Sunday, May 22, 2011

Foxy Digitalis on "The Crystal World"

A very kind review of Locrian "The Crystal World": here.


Locrian, “The Crystal World”
May 19, 2011
By Dave Miller

Once or twice a year an instant classic is released of epic proportions. No question, Locrian’s The Crystal World was pretty much a lone challenger for 2010. It ranked highly on many year-end lists last year. Unfortunately, I was slow to catch on. The calendar would tick on to 2011 before I discovered this triumph of avant metal. Locrian has been catching a lot of attention with its last two studio albums, and the momentum has just picked up with this third behemoth. This is by far their most complex work to date. This is probably due to the addition of Steven Hess (Ural Umbo) on electronics and percussion to the usual duo of Terrence Hannum and Andre Foisy. Released as both vinyl and double CD—I got the disc version. The nearly hourlong track, “Extinction” on the second disc is only available on the CD version. This is worth getting the disc version alone. It is more in step with what we have heard from Locrian before. In my opinion, “Extinction” is more apocalyptic wasteland and less personal struggle than The Crystal World is to me.

This album gets its name from a 1964 novel of the same title by JG Ballard. That novel explored the life of a physician whose specialty was leprosy who went to a remote African outpost. The album draws out audibly the common themes of the book of mystery, despair, alienation, and the unknown. The exotic and completely foreign motif of the novel isn’t a perfect translation of the album. Rather, it’s just point of reference to begin to describe what permeates this music. What is heard is even more odd, despondent, and otherworldly than one could imagine. The impressive fusion of drone, ambient, and metal (specifically black and doom) create quite the experience. One can’t help but feel The Crystal World. It’s inevitable that you’ll encounter emotional contact with this world projected through sound. The at once mystically dark and languishingly beautiful world painted via this album is all-engaging and sensuously-stimulating. You’d have to be dead in order to not feel something.

On the first disc there are six tracks, with the first one, “Triumph of Elimination” being a very creepy mood-setter through minimalistic dronage that’s barely there, ascending guitar picks that twinkle like bells, and background shrieks of torment. Total less is more philosophy that really works! The second track, “At Nights Ends” keeps up the eerie ambiance until midway when it can no longer hold back but explodes with cinematic climax. Here, it gets way more metal with a ear-tugging display of percussion and instrumentation. Glistening reverb, monastic om-like chants, and a steady beat. Then, the third track, “The Crystal World” is progressive metal fused with jazz, doom, and post-rock. It begins with some sweet introspective blissful chords that flit like the sun on the ocean and a partner guitar that keeps things grounded all pulled together by off beat drumming.

The fourth track, “Pathogens” changes things up a bit. It is the most psych that I’ve heard Locrian get. It’s got plenty to keep you mesmerized. I can see how folks who don’t get this kinda music anyway would have the toughest time with this track, but anyone who is reading this webzine would probably find this one pretty rad. It reminds me of a mellowed out air raid siren with various low end rumbles. It’s later joined by some tribalism and some electric riffage that does its own thing. Fifth, “Obsidian Facades” is much more haunting and dreary than the previous track, but Geez Louise do I love it! It starts off with some more of those tortured shrieks mentioned in the first track that are mixed and manipulated to echo and spin about, along with a two-note looped descent into suicidal abyss and some rising amped crunch. It ends up with an interesting guitar line that reminds me somewhat of the piano at the end of Faith No More’s “Epic.” The percussion also steps in to back it up and help to whine this track down.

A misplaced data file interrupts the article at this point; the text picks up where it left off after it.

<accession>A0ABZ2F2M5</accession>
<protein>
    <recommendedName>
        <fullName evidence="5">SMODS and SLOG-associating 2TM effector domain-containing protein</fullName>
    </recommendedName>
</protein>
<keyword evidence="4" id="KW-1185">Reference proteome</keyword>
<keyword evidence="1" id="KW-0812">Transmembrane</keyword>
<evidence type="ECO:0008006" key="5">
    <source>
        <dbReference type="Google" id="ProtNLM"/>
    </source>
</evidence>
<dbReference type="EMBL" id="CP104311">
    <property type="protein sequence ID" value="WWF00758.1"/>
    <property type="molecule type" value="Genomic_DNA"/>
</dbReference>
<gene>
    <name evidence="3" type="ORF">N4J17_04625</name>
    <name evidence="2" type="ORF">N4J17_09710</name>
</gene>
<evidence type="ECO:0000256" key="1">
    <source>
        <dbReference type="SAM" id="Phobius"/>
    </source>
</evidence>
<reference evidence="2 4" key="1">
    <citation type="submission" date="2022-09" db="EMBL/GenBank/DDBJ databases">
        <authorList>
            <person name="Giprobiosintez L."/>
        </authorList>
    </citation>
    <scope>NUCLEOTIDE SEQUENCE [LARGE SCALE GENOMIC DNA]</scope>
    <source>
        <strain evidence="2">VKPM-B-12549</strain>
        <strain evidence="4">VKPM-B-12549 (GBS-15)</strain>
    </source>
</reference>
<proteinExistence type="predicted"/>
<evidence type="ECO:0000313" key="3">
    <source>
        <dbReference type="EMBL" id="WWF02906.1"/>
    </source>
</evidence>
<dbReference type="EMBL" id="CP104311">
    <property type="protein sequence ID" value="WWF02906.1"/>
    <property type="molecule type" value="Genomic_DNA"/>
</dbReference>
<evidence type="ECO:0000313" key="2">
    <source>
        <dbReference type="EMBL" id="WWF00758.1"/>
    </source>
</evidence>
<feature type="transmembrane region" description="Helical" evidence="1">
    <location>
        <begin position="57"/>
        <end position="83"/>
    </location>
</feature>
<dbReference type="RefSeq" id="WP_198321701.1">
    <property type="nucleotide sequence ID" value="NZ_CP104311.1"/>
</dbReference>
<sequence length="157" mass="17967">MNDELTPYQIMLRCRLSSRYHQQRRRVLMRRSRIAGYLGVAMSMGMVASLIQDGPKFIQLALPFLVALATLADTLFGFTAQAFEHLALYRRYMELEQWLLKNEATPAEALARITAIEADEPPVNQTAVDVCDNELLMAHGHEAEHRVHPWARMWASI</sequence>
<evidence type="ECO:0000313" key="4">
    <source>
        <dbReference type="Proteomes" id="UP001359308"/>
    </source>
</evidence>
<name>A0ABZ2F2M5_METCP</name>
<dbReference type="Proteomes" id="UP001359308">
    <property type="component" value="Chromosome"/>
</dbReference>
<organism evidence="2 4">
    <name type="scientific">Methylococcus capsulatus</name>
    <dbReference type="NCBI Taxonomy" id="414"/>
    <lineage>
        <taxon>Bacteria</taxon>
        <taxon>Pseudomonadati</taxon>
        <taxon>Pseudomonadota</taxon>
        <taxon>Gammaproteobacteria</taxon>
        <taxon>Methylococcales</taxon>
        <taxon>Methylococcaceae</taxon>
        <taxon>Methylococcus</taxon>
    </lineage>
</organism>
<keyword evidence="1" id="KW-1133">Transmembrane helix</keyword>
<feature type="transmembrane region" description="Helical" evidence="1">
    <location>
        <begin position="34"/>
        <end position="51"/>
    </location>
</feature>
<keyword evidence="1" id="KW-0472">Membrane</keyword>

The final track, “Elevations and Depths,” is what I think this album has been leading up to. It entrances with some nice acoustic style strums and builds up into a mid-afternoon downpour of dour gloom thanks to guitar drone that makes everything go from translucent to grey and some hidden voiced despairing and anguished shouts. It’s probably my favorite thanks to its morph into an almost orchestral piece with what sounds like violin, classical guitar, a light organ, and an accordion. There’s a good chance that my ear might not have gotten all the instrumentation right but it is so dismally beautiful. A perfect way to end the “The Crystal World.” I would listen to this album the whole way through again just to hear this part again. It’s only in its element after everything all the other tracks were building up to. It makes me think of a rainy day, after it’s been pouring all day it lets up a bit. Things aren’t perfect, but there’s a little hope to be had. This is a perfect moment that Locrian has created, perfect.

Utech continues to impress me. They’ve done it again as far as putting together another fine release. This is like a gatefold LP-style package with a disc in either end. The art is printed all over and is from the hand of Vberkvlt. It is visually stimulating as it always draws me in to take a closer look. The CDs each have a matching design that is reflective of the crystal theme. Each one is pocketed in a durable vellum-like sleeve. Simply gorgeous art that matches the complexity of the music. This should be on everyone’s shelf. One of the best of 2010.

Utech Records